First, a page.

SAO PAULO, April 3 (Reuters) - Brazil’s 2019 coffee crop, which is nearing the harvest period, should reach 55 million 60-kg bags, compared to the record output of 61.6 million bags in 2018, Italian processor Illy said on Wednesday.
Of that total, Illy expects that the milder arabica variety will account for 38 million bags, with production of robusta coffee seen at 17 million bags. Brazil’s government saw arabica production at 47.4 million bags and robusta output at 14.2 million bags in 2018.
The Italian roaster expects a crop with good quality this year, despite the lower production, which it says is due to the biennial production cycle in Brazil which alternates years of high and low production. That cycle impacts mostly the arabica trees, with robusta crop showing a more stable output from one crop to another.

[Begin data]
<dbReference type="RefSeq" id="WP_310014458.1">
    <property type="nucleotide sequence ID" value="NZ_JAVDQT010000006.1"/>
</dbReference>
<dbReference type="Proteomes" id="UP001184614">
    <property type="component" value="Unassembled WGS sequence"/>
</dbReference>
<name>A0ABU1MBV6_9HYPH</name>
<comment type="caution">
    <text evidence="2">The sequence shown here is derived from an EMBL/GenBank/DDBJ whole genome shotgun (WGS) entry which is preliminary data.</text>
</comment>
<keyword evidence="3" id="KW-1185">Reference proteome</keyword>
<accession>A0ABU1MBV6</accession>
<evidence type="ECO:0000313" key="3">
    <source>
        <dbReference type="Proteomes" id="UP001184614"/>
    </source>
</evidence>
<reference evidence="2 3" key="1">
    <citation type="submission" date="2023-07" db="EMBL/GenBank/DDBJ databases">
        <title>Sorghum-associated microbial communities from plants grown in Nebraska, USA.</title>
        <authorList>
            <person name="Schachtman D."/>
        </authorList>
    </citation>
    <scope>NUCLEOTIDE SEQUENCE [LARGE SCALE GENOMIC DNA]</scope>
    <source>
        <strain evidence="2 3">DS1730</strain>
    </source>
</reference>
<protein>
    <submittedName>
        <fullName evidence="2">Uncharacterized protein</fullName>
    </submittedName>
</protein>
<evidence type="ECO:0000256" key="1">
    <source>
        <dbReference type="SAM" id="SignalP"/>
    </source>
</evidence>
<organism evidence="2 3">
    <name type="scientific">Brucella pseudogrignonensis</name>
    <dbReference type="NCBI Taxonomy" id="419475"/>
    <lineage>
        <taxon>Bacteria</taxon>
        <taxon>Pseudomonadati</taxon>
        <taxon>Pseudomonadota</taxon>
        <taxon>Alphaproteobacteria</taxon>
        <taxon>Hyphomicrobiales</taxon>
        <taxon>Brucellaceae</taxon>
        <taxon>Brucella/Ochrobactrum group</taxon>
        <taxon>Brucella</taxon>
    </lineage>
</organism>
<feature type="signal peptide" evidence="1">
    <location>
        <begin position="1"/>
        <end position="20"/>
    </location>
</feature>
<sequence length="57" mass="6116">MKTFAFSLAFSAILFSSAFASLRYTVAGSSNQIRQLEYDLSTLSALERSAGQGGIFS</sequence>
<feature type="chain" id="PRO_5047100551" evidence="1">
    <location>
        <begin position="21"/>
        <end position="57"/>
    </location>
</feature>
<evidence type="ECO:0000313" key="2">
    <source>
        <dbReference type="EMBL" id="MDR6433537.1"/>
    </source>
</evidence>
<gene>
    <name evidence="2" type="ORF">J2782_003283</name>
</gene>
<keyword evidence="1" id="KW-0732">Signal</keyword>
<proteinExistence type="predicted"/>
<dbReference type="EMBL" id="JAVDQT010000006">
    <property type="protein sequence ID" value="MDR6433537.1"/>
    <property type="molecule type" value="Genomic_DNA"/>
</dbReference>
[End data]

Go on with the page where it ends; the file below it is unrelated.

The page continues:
“There was also the factor of smaller use of crop care products by farmers, due to lower coffee prices,” said Andrea Illy, the group’s chairman, to reporters in Sao Paulo ahead of the company’s annual event with its associated Brazilian coffee producers.
Brazil usually accounts for half the total volume that Illy buys every year to produce its global espresso blend, that also includes other origins such as Colombia and Ethiopia.
Andrea Illy said the company expects the global coffee market to be balanced at the end of this year, which could improve prices. Some analysts even expect a shift to a deficit in the 2019-20 crop year.
Arabica coffee prices touched a fresh 13-year low last month in New York, with traders aware of a possible large crop out of Brazil again next year, when the country will be back to the on-year in the production cycle.
The Italian processor normally buys its coffee from farmers with long-term contracts, paying a premium that averages 30 percent above New York futures.
Andrea Illy said that despite the poor performance of coffee prices recently, he sees positive demand in the years to come, mainly driven by the Asian market and the growth in consumption in China. (Reporting by Marcelo Teixeira; Editing by Sandra Maler)